South Africa is preparing to host what could prove to be a critical summit for the future of the continent.
In mid-March, the leaders of key emerging economies – Brazil, Russia, India, China and South Africa (BRICS) – will descend on Durban to discuss strategy against the backdrop of slow recovery in the United States and a European economy that is still in intensive care.
Although scepticism about ineluctable shifts of world power is merited, it is evident that economies in the BRICS group have hugely increased their share of world income, trade and investment, and are wielding more influence over international institutions.
This may not produce the global convergence that sunnier economists have predicted, but it is evident that much of the South is heading North.
Where does this leave Africa? Above all, African states have to manage radical change in their trade and investment strategies.
South Africa's hosting of the BRICS summit in March provides an ideal location to launch a new agenda on global economic cooperation – one in which Africa can play a key role
Although they are still Africa's largest market by a narrow margin, European Union countries face several more years of low growth and austerity, while Africa's trade with China is reckoned to have exceeded $200bn in 2012.
As African states re-orient their trade and investment strategies towards Asia and Latin America, some big policy questions are emerging.
What can produce the 60m new jobs each year just to maintain current employment levels?
How can Africa's economies start again to industrialise and boost their bargaining power?
Can Africa's cities deal with surging migration and still fast-growing populations?
Some of the answers will be in the deals that Africa's leaders strike with BRICS countries.
But the bargaining will be hard and much of the responsibility falls on South Africa as a member of the BRICS and the Group of 20 that shapes policy at the World Bank and IMF.
Given the diversity of the continent's 54 countries, it would make more sense to coordinate Africa's interests under the aegis of the African Union (AU) and African Development Bank (AfDB).
Of course, this should not be at the cost of diluting South Africa's critical approach to the trading practices of big economies in Asia and the policymakers at the Bank and IMF.
Africa is not benefiting enough from these power shifts.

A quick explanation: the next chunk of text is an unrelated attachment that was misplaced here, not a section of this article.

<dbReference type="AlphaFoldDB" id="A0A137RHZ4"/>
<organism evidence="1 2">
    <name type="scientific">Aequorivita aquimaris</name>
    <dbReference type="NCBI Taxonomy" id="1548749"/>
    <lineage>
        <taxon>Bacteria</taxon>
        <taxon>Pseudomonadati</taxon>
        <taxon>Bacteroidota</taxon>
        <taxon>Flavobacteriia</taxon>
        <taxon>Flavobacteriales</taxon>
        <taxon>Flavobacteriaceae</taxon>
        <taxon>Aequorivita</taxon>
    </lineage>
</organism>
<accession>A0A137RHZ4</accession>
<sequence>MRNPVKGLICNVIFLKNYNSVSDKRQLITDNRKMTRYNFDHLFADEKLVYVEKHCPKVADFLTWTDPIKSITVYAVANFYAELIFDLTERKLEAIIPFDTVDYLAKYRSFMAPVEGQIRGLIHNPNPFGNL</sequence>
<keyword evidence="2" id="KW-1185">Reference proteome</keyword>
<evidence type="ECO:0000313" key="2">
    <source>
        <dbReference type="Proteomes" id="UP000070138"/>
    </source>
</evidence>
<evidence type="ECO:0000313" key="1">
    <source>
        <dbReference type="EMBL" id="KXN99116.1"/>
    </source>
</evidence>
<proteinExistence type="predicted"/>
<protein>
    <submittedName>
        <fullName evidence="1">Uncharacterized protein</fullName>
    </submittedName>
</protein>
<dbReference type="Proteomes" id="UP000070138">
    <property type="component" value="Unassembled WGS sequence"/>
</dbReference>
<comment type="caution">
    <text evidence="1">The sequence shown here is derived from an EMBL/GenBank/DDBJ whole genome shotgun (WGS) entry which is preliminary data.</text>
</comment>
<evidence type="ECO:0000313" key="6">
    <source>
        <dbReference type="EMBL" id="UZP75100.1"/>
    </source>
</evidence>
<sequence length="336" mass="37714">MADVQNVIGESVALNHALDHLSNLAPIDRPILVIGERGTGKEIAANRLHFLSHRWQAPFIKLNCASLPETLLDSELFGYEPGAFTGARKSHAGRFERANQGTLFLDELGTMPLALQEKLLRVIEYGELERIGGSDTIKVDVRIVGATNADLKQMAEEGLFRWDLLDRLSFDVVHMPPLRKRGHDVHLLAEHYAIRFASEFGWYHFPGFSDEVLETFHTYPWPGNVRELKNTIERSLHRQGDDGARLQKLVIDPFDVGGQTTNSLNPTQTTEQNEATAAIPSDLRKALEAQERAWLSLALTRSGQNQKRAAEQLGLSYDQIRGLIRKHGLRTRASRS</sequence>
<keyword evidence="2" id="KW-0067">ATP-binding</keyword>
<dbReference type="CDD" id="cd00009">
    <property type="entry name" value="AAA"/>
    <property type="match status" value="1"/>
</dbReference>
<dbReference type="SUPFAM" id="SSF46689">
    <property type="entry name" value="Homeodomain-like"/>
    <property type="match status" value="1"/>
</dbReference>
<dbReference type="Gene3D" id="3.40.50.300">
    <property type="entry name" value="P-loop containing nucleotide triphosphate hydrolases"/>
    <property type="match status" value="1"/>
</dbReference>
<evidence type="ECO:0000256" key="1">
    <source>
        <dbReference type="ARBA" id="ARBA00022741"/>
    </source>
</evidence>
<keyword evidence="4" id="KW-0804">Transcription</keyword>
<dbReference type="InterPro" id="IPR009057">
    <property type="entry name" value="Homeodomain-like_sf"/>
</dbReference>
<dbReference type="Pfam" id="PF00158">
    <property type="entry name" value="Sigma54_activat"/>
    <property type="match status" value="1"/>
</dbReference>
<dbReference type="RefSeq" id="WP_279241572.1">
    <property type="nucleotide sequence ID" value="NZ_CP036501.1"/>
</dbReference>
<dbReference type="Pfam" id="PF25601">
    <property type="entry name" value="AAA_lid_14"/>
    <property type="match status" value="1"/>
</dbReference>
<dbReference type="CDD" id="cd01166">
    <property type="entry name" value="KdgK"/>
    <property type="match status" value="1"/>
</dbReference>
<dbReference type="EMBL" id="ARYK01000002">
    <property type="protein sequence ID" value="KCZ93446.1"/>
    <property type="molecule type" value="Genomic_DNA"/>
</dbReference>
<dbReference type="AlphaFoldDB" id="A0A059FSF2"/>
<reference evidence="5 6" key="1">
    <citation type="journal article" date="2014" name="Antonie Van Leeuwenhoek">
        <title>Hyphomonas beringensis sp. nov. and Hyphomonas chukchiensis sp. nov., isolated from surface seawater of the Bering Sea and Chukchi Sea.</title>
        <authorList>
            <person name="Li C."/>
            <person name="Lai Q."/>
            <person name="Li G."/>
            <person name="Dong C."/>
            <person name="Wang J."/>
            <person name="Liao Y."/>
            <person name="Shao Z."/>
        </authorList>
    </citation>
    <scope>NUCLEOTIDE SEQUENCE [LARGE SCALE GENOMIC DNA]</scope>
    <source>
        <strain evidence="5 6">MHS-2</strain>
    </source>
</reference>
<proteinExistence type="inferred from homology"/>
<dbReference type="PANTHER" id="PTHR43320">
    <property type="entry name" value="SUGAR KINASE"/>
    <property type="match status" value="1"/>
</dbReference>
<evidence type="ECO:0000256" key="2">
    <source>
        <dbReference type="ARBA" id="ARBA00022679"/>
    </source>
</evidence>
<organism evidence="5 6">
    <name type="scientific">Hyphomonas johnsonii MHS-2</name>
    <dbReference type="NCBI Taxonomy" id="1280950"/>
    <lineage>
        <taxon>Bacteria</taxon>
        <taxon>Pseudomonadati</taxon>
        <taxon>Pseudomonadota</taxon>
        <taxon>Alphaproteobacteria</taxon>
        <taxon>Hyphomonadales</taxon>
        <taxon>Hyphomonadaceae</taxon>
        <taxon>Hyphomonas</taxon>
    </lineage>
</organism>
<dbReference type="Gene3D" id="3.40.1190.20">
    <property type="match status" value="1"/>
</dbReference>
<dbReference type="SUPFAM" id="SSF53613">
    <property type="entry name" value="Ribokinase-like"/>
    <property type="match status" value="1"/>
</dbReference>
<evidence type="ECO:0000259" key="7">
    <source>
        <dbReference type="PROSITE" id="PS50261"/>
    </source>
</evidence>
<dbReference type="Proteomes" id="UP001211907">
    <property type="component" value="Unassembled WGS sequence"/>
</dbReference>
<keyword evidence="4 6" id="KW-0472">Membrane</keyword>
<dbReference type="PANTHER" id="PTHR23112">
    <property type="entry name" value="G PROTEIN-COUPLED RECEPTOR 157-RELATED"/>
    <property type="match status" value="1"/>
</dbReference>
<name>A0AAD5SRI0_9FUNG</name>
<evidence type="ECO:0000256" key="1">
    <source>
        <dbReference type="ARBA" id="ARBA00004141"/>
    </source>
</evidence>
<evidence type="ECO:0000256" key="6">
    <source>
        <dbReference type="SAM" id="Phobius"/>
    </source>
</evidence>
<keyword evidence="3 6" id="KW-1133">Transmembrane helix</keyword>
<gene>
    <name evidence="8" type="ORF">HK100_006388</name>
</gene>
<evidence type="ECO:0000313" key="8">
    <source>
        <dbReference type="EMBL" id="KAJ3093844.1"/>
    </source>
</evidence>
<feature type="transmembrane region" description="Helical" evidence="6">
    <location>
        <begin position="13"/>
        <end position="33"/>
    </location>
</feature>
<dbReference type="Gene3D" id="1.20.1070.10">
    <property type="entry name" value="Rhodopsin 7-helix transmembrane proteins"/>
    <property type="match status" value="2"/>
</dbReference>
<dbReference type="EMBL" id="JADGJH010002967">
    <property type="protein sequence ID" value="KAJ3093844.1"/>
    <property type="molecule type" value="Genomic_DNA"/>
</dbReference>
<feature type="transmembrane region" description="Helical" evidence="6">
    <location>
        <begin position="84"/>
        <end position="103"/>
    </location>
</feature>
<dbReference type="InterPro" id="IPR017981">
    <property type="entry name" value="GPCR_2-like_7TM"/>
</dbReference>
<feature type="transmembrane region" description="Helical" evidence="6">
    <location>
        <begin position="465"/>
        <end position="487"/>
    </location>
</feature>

True, it is getting more concessional loans from the IMF, but it has little role in shaping its policies or in judging their success.
Although on paper the World Trade Organisation has a more representative structure, African states have won only marginal benefits from its stalled Doha round of negotiations.
Their power is undermined by their generally small trade missions and inadequate access to legal and technical advice – all of which a bigger role for the AfDB and the AU could help.
Climate change negotiations have also fallen far short of what Africa requires, given that it is the continent hardest hit by the phenomenon.
Although South Africa hosted the last round of climate talks in December 2011, Africa did not secure the legally binding framework that it wanted on climate change mitigation, nor did it win clear pledges of finance to allow its economies to adapt.
New ideas and new alliances are required for Africa to improve its position on the new economic axis.
More African states are classed as middle income, although there are still grave inequities within their economies.
This has prompted moves to reframe the arguments for resource flows and aid transfers into the wider context of global economic cooperation.
As outlined by Andy Sumner and Richard Mallett(*) this idea rests on three principles: that economic aid should be designed specifically "to end aid", with much more focus on domestic taxation systems; that when countries no longer need official development assistance, those sums should be reallocated to global causes such as addressing climate change; that access to research and reciprocal knowledge transfer should be boosted hugely.
The BRICS summit in March could provide an ideal location to launch such a new agenda on global economic cooperation and one in which Africa could play a lead role●